Leaked surveillance footage from Iran's notorious Evin prison that shows guards beating inmates and committing other abuses is real, the head of the country's prison service has said.
On Tuesday, Mohammad Mehdi Hajmohammadi apologised for the “unacceptable behaviour” and “mistakes” revealed in the video.
Footage showing conditions in the prison was leaked online by a little-known group of hackers called Adalat Ali.
It shows prison officials standing in a control room as monitors display a message from the hackers: “Cyberattack. General protest until the freedom of political prisoners."
“We want the world to hear our voice for freedom of all political prisoners," Adalat e-Ali told the AP.
The video includes footage of a frail and struggling inmate being dragged through an area of the prison and up a flight of stairs.
“Regarding the pictures from Evin prison, I accept responsibility for such unacceptable behaviour and pledge to try to prevent any repeat of these bitter events and to deal seriously with the wrongdoers,” Mr Hajmohammadi said.
It was a rare admission of human rights abuses in Iran, where authorities have often dismissed criticism of the regime's actions.
Footage shared by Radio Farda, the Iranian branch of the US government-funded Radio Free Europe/Radio Liberty broadcast service, shows inmates and guards fighting.
Other clips show a man smashing a bathroom mirror to try to cut his arm and prisoners' sleeping conditions are also revealed, with bunk beds stacked three high against the walls of small cells.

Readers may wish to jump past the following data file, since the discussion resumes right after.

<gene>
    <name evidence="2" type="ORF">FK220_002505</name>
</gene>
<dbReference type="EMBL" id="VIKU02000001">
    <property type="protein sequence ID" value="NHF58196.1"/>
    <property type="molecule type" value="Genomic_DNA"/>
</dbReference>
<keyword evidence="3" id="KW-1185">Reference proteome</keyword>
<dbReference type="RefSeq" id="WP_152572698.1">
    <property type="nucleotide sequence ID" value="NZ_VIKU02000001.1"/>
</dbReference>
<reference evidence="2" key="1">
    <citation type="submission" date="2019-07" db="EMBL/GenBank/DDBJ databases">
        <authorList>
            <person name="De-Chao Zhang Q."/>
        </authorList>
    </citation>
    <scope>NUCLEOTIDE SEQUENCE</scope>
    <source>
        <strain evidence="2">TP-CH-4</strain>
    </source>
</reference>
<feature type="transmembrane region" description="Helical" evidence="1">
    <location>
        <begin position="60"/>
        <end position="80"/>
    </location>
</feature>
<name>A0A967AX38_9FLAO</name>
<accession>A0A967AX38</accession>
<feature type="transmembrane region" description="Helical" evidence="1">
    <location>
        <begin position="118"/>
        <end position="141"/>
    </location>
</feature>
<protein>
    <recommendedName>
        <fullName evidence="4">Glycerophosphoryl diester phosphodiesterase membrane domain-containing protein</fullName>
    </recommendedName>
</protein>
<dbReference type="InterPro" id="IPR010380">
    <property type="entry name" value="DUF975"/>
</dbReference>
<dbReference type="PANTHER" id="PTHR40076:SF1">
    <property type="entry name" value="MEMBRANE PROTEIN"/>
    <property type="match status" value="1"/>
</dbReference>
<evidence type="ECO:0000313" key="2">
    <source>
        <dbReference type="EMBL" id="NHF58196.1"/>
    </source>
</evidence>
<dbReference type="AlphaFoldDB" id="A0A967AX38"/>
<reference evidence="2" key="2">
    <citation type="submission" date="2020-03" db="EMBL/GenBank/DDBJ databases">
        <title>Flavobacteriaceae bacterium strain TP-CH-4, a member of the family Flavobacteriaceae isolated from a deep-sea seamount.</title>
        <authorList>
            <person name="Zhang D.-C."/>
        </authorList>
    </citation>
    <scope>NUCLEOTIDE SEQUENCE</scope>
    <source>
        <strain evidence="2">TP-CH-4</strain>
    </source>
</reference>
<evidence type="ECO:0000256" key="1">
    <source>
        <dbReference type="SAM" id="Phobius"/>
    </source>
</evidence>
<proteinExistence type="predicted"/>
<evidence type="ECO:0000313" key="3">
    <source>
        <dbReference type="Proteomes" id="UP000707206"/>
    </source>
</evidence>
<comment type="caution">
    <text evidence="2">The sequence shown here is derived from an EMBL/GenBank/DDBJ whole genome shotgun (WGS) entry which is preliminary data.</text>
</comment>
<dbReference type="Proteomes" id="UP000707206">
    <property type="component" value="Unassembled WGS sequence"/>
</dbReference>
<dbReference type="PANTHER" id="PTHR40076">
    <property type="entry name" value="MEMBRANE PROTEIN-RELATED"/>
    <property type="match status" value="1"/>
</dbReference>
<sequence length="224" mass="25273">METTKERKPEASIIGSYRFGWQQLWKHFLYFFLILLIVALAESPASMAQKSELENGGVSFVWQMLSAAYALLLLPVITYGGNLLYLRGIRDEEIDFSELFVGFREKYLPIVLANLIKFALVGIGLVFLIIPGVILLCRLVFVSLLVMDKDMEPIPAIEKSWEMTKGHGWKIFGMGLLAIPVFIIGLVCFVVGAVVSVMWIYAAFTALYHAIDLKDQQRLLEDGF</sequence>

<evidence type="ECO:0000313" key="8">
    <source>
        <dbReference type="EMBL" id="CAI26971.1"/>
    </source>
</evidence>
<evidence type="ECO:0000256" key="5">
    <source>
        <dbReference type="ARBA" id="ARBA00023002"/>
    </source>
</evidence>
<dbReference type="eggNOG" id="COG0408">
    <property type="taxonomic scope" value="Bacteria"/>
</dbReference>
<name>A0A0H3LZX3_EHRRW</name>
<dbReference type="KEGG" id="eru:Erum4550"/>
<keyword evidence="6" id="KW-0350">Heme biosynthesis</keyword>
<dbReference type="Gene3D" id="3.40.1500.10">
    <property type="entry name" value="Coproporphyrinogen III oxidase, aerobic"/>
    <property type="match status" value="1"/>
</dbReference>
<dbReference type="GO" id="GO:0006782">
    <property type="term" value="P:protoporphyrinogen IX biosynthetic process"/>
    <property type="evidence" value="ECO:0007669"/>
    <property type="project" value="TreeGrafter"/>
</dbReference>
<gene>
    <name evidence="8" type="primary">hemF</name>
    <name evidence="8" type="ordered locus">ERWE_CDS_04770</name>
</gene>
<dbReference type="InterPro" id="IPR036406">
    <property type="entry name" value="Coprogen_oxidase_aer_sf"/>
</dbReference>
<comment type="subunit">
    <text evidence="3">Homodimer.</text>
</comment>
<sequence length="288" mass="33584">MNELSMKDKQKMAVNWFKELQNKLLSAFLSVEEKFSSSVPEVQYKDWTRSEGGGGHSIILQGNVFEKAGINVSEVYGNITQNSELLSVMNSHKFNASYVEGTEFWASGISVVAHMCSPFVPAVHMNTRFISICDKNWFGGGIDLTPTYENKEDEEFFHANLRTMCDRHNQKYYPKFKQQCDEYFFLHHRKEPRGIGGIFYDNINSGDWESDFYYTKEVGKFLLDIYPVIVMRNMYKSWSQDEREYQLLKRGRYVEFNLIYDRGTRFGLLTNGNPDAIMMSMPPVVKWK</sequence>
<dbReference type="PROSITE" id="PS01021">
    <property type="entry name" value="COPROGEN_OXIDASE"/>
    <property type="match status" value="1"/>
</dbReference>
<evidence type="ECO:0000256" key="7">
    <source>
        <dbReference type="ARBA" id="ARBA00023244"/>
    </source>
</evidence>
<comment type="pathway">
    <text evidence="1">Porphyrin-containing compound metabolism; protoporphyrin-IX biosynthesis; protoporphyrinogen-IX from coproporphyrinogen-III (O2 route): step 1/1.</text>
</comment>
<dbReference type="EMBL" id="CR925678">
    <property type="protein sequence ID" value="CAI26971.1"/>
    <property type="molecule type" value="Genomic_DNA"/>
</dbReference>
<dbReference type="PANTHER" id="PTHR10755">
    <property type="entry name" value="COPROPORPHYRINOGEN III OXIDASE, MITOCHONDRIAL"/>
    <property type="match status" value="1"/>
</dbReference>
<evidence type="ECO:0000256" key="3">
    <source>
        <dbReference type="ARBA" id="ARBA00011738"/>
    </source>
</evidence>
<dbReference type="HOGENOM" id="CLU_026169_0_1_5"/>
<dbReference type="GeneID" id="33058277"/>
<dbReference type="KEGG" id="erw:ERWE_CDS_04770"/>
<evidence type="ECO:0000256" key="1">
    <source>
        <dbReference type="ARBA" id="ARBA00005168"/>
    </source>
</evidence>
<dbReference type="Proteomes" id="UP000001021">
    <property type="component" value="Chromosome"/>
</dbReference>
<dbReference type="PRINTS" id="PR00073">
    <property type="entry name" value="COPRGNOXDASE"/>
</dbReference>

Rights groups have condemned abuses they said are committed at the prison, which was built in 1971. Political prisoners and those facing security charges are among those detained there.
“The [Evin] authorities use threats of torture, threats of indefinite imprisonment and torture of family members, deception and humiliation, multiple daily interrogations lasting up to five or six hours, denial of medical care and denial of family visits,” Human Rights Watch has previously said.
People who protested against the contested re-election of hardline president Mahmoud Ahmadinejad in 2009 were locked up in the prison and reports of abuse at the time led MPs to push for reforms and CCTV cameras were installed.
In 2017, Iran invited foreign officials to tour the prison to counter negative press.
Rights group Amnesty International called the move a “crude PR stunt” and said measures were taken to ensure the visitors did not see the prison's inhumane conditions.
Research by Amnesty International and other human rights groups has suggested inmates are subjected to inhumane and unsanitary conditions.
“Chronic overcrowding, severely limited hot water, poor ventilation and infestations of cockroaches and mice, particularly near kitchen areas, are among the most common complaints,” Amnesty International's Iran researcher and human rights lawyer Raha Bahreini said at the time.
“Prisoners have described being forced to sleep on the floor, including during cold winter months, due to a shortage of beds and being fed barely edible meals.
"Prisoners who are lucky enough to afford to do so can purchase food at their own expense from the prison shop.”
Dual citizens such as Iranian-Canadian journalist Maziar Bahari, German-Iranian architect Nazanin Taghavi and British-Iranian charity worker Nazanin Zaghari-Ratcliffe are among those who have been detained at the prison.
Some wards are managed by Iran's Islamic Revolutionary Guard Corps, the US State Department said.